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ENGL 309: Proposals and Reports

Resources to accompany the English 309 course.

Citing Your Sources

As a writer, there are also reasons to cite your sources:

  • to meet the requirements for your assignment,
  • to give the original creators credit for their ideas,
  • to help your readers find and learn from the sources you used, and
  • to lend credibility to your argument.

You are likely familiar with the first three reasons already, so let’s examine the last one in more detail. How does citing sources lend credibility to your argument? Research is a process where scholars build on older work while sharing their new ideas. When you cite others’ research, you’re doing the same thing. By citing a scholar that has done research on your topic area, you are using their authority and experience to support your claims, and adding your own insights.


When to Cite

Whenever you use someone else’s ideas, you need to cite them. This is true for any source where there is interpretation involved (opinions, research findings, recent discoveries, statistics, etc). In the examples below, we’ve bolded words that indicate you probably need to cite a source:

  • Some biographers of Abraham Lincoln say he suffered from clinical depression. (Which biographers?)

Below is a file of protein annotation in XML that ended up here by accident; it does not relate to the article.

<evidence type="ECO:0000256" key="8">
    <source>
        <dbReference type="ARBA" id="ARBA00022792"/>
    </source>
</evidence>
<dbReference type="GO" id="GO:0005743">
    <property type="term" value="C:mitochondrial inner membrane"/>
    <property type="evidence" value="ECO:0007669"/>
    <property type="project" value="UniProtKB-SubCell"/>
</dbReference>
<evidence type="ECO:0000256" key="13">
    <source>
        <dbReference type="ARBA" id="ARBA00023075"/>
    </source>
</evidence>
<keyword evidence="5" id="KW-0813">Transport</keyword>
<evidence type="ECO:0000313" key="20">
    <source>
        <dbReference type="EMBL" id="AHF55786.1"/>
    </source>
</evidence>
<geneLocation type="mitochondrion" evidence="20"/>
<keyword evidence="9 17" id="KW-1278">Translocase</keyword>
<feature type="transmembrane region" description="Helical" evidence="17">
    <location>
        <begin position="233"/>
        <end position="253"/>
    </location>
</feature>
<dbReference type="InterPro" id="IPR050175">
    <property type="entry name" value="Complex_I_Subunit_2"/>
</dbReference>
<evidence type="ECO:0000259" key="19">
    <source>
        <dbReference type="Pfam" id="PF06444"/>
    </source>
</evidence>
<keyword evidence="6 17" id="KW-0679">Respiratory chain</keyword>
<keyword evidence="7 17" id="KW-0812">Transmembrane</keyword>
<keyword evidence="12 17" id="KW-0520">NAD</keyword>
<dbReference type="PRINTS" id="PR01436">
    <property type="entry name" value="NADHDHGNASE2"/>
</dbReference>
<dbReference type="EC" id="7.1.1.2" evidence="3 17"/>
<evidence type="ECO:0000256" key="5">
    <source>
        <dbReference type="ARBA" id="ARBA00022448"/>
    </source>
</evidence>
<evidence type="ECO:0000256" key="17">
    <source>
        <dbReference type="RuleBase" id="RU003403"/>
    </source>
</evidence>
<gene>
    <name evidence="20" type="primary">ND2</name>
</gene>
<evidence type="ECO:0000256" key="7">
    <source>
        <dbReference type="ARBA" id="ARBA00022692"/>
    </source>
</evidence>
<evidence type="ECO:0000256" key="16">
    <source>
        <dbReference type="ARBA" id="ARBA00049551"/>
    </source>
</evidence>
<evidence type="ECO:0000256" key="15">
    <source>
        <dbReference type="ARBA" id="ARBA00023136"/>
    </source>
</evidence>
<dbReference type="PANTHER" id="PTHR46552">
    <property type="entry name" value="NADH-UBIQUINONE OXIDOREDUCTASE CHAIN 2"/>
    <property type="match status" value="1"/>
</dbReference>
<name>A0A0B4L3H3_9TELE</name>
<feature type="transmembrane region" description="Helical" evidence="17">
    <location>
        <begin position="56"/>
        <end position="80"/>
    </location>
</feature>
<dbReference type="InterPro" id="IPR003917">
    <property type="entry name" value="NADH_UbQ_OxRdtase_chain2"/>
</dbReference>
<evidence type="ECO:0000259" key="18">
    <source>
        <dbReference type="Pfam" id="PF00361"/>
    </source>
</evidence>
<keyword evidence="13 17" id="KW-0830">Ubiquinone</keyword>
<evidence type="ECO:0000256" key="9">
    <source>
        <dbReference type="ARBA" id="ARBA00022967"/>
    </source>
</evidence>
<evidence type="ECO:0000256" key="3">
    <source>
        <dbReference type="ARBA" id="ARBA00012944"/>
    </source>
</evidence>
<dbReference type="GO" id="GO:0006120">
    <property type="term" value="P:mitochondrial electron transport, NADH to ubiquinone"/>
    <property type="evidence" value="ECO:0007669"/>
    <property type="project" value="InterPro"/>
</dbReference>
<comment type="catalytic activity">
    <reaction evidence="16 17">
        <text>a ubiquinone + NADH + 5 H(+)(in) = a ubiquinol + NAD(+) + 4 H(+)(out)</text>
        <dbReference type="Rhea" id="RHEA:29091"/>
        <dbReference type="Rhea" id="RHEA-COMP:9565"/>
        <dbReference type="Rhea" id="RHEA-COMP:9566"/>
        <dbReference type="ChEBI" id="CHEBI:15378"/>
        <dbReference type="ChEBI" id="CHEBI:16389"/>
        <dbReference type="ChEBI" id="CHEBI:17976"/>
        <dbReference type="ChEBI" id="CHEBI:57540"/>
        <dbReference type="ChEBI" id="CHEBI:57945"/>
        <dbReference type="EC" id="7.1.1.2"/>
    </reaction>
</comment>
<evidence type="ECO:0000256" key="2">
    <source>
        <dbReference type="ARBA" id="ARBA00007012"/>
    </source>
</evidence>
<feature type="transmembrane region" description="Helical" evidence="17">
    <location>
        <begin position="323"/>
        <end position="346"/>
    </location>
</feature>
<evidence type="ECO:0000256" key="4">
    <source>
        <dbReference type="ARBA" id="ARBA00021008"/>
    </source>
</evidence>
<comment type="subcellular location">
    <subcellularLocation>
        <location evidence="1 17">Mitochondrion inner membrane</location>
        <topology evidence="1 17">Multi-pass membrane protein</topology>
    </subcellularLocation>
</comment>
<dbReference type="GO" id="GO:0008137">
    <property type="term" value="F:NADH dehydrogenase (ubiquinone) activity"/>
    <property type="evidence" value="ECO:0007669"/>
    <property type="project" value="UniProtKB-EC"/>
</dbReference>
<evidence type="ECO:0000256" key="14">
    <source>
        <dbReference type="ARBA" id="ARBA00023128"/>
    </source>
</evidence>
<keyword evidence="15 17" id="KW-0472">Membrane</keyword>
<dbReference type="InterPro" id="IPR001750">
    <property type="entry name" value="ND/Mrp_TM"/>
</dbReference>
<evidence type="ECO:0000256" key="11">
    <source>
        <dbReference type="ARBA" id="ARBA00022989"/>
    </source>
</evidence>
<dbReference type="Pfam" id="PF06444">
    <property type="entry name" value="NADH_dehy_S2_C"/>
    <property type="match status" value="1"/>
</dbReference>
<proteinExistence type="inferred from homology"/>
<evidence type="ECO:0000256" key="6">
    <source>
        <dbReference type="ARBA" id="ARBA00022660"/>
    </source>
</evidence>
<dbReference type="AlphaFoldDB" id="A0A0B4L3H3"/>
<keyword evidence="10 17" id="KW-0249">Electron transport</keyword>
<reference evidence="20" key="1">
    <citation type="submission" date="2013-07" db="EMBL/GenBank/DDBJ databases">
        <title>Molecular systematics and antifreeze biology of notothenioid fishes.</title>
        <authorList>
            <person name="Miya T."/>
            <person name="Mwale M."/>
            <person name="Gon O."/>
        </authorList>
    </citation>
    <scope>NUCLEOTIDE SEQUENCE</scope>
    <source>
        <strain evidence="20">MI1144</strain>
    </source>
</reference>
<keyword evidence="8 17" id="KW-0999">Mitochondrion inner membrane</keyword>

• The quart measurement might have originated in medieval England as a measurement for beer. (Says who?)
  • 60% of art majors believe that Pablo Picasso’s paintings are more interesting than his sculptures. (Where did this percentage come from?)
  • In recent studies of Y-chromosomes, geneticists have found that Genghis Khan has approximately 16 million descendants living today. (Where did they get that number?)

No matter where ideas come from you still need to cite them, whether they’re from images, tables, charts, statistics, websites, podcasts, interviews, emails, speeches, songs, movies, or any other source.

Finding Citations

Once you’ve found a good source for your research, you may be provided with a few options for getting access to it. From the item’s record, you can decide to skim the article’s abstract, read it right away, or save it to read later. For example, in the business database ABI/INFORM, buttons provided in the top right corner show your access options: download pdf, cite, email, print, and more.

Item record in ABI Inform database. It has a bit more detail than the list that comes up when you do a search. Particularly helpful is the article abstract on this page.
Figure 3.23 ABI/INFORM page with access option buttons in the top right corner